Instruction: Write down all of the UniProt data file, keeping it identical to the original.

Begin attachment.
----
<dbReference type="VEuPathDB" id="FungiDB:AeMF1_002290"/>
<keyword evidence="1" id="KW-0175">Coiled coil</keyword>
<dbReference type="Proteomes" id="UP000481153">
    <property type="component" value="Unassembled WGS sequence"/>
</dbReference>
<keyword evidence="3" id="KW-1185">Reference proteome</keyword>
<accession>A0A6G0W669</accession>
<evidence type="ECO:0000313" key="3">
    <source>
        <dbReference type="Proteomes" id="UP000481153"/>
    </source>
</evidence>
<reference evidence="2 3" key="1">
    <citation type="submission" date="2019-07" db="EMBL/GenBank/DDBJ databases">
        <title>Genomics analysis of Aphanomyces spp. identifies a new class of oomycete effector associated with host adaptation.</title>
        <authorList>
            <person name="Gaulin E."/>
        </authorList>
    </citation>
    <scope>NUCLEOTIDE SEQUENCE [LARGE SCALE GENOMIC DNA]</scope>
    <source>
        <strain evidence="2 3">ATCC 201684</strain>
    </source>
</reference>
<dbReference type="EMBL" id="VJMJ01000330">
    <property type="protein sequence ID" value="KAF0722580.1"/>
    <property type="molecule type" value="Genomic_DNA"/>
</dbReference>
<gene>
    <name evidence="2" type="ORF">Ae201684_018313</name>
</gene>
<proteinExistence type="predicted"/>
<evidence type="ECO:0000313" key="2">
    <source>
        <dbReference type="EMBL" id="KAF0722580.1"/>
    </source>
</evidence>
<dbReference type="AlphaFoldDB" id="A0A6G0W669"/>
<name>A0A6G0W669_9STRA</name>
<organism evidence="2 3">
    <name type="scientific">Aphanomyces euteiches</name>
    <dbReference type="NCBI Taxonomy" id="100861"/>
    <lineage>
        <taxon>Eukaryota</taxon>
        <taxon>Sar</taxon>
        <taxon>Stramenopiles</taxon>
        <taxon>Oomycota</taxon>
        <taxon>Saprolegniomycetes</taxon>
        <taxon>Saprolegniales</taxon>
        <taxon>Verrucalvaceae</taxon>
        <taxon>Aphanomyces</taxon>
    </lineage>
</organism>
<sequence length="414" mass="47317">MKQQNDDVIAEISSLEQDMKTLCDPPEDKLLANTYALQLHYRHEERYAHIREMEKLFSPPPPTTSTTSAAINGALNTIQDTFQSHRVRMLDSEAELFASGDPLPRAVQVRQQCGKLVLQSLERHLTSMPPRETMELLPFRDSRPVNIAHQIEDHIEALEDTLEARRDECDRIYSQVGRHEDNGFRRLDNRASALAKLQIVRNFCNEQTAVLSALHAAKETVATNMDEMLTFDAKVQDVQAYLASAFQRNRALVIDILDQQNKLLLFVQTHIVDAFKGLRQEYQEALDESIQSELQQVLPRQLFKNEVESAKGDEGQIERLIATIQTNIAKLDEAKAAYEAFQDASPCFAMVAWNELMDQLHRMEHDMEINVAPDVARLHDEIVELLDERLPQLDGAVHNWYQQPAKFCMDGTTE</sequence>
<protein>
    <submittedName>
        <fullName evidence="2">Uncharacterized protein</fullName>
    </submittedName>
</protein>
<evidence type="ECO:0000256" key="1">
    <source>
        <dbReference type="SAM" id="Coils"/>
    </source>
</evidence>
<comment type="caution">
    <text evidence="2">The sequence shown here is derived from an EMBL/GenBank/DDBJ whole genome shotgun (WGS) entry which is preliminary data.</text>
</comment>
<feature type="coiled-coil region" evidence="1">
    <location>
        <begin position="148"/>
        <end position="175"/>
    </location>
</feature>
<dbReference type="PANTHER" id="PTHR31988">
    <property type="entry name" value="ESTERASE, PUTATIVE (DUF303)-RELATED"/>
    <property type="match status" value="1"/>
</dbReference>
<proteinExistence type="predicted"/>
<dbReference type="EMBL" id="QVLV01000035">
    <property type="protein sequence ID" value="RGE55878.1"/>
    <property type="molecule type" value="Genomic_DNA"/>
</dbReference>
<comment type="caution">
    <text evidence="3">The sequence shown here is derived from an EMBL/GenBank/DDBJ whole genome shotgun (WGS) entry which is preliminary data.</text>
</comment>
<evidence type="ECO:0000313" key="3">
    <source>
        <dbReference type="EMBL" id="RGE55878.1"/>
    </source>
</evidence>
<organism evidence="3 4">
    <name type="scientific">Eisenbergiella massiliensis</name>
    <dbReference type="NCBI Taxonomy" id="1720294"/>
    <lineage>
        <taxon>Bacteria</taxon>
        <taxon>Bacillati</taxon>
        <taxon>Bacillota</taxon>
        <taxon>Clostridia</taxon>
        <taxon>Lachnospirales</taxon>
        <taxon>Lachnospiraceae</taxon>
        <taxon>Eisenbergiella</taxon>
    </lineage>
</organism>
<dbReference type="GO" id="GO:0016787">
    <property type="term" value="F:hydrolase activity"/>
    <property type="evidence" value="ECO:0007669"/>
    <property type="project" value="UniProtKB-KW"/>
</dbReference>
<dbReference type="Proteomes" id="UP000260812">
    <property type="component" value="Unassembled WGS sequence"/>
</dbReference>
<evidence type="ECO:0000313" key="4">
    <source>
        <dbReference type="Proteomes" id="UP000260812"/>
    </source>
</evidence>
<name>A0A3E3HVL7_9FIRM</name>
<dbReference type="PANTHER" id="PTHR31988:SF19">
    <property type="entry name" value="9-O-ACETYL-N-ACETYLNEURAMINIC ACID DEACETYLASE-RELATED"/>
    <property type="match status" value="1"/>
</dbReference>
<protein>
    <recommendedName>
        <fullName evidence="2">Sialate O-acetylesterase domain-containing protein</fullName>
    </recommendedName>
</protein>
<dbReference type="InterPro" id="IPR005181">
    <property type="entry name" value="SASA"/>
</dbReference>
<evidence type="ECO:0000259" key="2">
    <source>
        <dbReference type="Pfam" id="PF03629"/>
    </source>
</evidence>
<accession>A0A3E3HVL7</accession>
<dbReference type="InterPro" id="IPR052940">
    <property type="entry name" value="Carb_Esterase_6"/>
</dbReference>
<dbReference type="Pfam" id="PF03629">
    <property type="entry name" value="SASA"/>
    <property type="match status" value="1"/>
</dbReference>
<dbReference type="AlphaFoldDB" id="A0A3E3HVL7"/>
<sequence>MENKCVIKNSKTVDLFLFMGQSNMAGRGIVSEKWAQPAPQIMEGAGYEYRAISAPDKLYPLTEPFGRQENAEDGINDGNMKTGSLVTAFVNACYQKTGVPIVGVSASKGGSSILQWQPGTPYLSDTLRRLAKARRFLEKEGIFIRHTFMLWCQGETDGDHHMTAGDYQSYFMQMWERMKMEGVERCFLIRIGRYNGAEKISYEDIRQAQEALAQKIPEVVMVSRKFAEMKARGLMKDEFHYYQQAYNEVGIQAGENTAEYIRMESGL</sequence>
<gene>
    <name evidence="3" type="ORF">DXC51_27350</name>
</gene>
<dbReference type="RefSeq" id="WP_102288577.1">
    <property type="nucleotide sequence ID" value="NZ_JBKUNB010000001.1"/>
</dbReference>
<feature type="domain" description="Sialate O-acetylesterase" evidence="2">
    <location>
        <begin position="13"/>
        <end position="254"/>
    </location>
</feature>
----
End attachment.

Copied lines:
<dbReference type="VEuPathDB" id="FungiDB:AeMF1_002290"/>
<keyword evidence="1" id="KW-0175">Coiled coil</keyword>
<dbReference type="Proteomes" id="UP000481153">
    <property type="component" value="Unassembled WGS sequence"/>
</dbReference>
<keyword evidence="3" id="KW-1185">Reference proteome</keyword>
<accession>A0A6G0W669</accession>
<evidence type="ECO:0000313" key="3">
    <source>
        <dbReference type="Proteomes" id="UP000481153"/>
    </source>
</evidence>
<reference evidence="2 3" key="1">
    <citation type="submission" date="2019-07" db="EMBL/GenBank/DDBJ databases">
        <title>Genomics analysis of Aphanomyces spp. identifies a new class of oomycete effector associated with host adaptation.</title>
        <authorList>
            <person name="Gaulin E."/>
        </authorList>
    </citation>
    <scope>NUCLEOTIDE SEQUENCE [LARGE SCALE GENOMIC DNA]</scope>
    <source>
        <strain evidence="2 3">ATCC 201684</strain>
    </source>
</reference>
<dbReference type="EMBL" id="VJMJ01000330">
    <property type="protein sequence ID" value="KAF0722580.1"/>
    <property type="molecule type" value="Genomic_DNA"/>
</dbReference>
<gene>
    <name evidence="2" type="ORF">Ae201684_018313</name>
</gene>
<proteinExistence type="predicted"/>
<evidence type="ECO:0000313" key="2">
    <source>
        <dbReference type="EMBL" id="KAF0722580.1"/>
    </source>
</evidence>
<dbReference type="AlphaFoldDB" id="A0A6G0W669"/>
<name>A0A6G0W669_9STRA</name>
<organism evidence="2 3">
    <name type="scientific">Aphanomyces euteiches</name>
    <dbReference type="NCBI Taxonomy" id="100861"/>
    <lineage>
        <taxon>Eukaryota</taxon>
        <taxon>Sar</taxon>
        <taxon>Stramenopiles</taxon>
        <taxon>Oomycota</taxon>
        <taxon>Saprolegniomycetes</taxon>
        <taxon>Saprolegniales</taxon>
        <taxon>Verrucalvaceae</taxon>
        <taxon>Aphanomyces</taxon>
    </lineage>
</organism>
<sequence length="414" mass="47317">MKQQNDDVIAEISSLEQDMKTLCDPPEDKLLANTYALQLHYRHEERYAHIREMEKLFSPPPPTTSTTSAAINGALNTIQDTFQSHRVRMLDSEAELFASGDPLPRAVQVRQQCGKLVLQSLERHLTSMPPRETMELLPFRDSRPVNIAHQIEDHIEALEDTLEARRDECDRIYSQVGRHEDNGFRRLDNRASALAKLQIVRNFCNEQTAVLSALHAAKETVATNMDEMLTFDAKVQDVQAYLASAFQRNRALVIDILDQQNKLLLFVQTHIVDAFKGLRQEYQEALDESIQSELQQVLPRQLFKNEVESAKGDEGQIERLIATIQTNIAKLDEAKAAYEAFQDASPCFAMVAWNELMDQLHRMEHDMEINVAPDVARLHDEIVELLDERLPQLDGAVHNWYQQPAKFCMDGTTE</sequence>
<protein>
    <submittedName>
        <fullName evidence="2">Uncharacterized protein</fullName>
    </submittedName>
</protein>
<evidence type="ECO:0000256" key="1">
    <source>
        <dbReference type="SAM" id="Coils"/>
    </source>
</evidence>
<comment type="caution">
    <text evidence="2">The sequence shown here is derived from an EMBL/GenBank/DDBJ whole genome shotgun (WGS) entry which is preliminary data.</text>
</comment>
<feature type="coiled-coil region" evidence="1">
    <location>
        <begin position="148"/>
        <end position="175"/>
    </location>
</feature>
<dbReference type="PANTHER" id="PTHR31988">
    <property type="entry name" value="ESTERASE, PUTATIVE (DUF303)-RELATED"/>
    <property type="match status" value="1"/>
</dbReference>
<proteinExistence type="predicted"/>
<dbReference type="EMBL" id="QVLV01000035">
    <property type="protein sequence ID" value="RGE55878.1"/>
    <property type="molecule type" value="Genomic_DNA"/>
</dbReference>
<comment type="caution">
    <text evidence="3">The sequence shown here is derived from an EMBL/GenBank/DDBJ whole genome shotgun (WGS) entry which is preliminary data.</text>
</comment>
<evidence type="ECO:0000313" key="3">
    <source>
        <dbReference type="EMBL" id="RGE55878.1"/>
    </source>
</evidence>
<organism evidence="3 4">
    <name type="scientific">Eisenbergiella massiliensis</name>
    <dbReference type="NCBI Taxonomy" id="1720294"/>
    <lineage>
        <taxon>Bacteria</taxon>
        <taxon>Bacillati</taxon>
        <taxon>Bacillota</taxon>
        <taxon>Clostridia</taxon>
        <taxon>Lachnospirales</taxon>
        <taxon>Lachnospiraceae</taxon>
        <taxon>Eisenbergiella</taxon>
    </lineage>
</organism>
<dbReference type="GO" id="GO:0016787">
    <property type="term" value="F:hydrolase activity"/>
    <property type="evidence" value="ECO:0007669"/>
    <property type="project" value="UniProtKB-KW"/>
</dbReference>
<dbReference type="Proteomes" id="UP000260812">
    <property type="component" value="Unassembled WGS sequence"/>
</dbReference>
<evidence type="ECO:0000313" key="4">
    <source>
        <dbReference type="Proteomes" id="UP000260812"/>
    </source>
</evidence>
<name>A0A3E3HVL7_9FIRM</name>
<dbReference type="PANTHER" id="PTHR31988:SF19">
    <property type="entry name" value="9-O-ACETYL-N-ACETYLNEURAMINIC ACID DEACETYLASE-RELATED"/>
    <property type="match status" value="1"/>
</dbReference>
<protein>
    <recommendedName>
        <fullName evidence="2">Sialate O-acetylesterase domain-containing protein</fullName>
    </recommendedName>
</protein>
<dbReference type="InterPro" id="IPR005181">
    <property type="entry name" value="SASA"/>
</dbReference>
<evidence type="ECO:0000259" key="2">
    <source>
        <dbReference type="Pfam" id="PF03629"/>
    </source>
</evidence>
<accession>A0A3E3HVL7</accession>
<dbReference type="InterPro" id="IPR052940">
    <property type="entry name" value="Carb_Esterase_6"/>
</dbReference>
<dbReference type="Pfam" id="PF03629">
    <property type="entry name" value="SASA"/>
    <property type="match status" value="1"/>
</dbReference>
<dbReference type="AlphaFoldDB" id="A0A3E3HVL7"/>
<sequence>MENKCVIKNSKTVDLFLFMGQSNMAGRGIVSEKWAQPAPQIMEGAGYEYRAISAPDKLYPLTEPFGRQENAEDGINDGNMKTGSLVTAFVNACYQKTGVPIVGVSASKGGSSILQWQPGTPYLSDTLRRLAKARRFLEKEGIFIRHTFMLWCQGETDGDHHMTAGDYQSYFMQMWERMKMEGVERCFLIRIGRYNGAEKISYEDIRQAQEALAQKIPEVVMVSRKFAEMKARGLMKDEFHYYQQAYNEVGIQAGENTAEYIRMESGL</sequence>
<gene>
    <name evidence="3" type="ORF">DXC51_27350</name>
</gene>
<dbReference type="RefSeq" id="WP_102288577.1">
    <property type="nucleotide sequence ID" value="NZ_JBKUNB010000001.1"/>
</dbReference>
<feature type="domain" description="Sialate O-acetylesterase" evidence="2">
    <location>
        <begin position="13"/>
        <end position="254"/>
    </location>
</feature>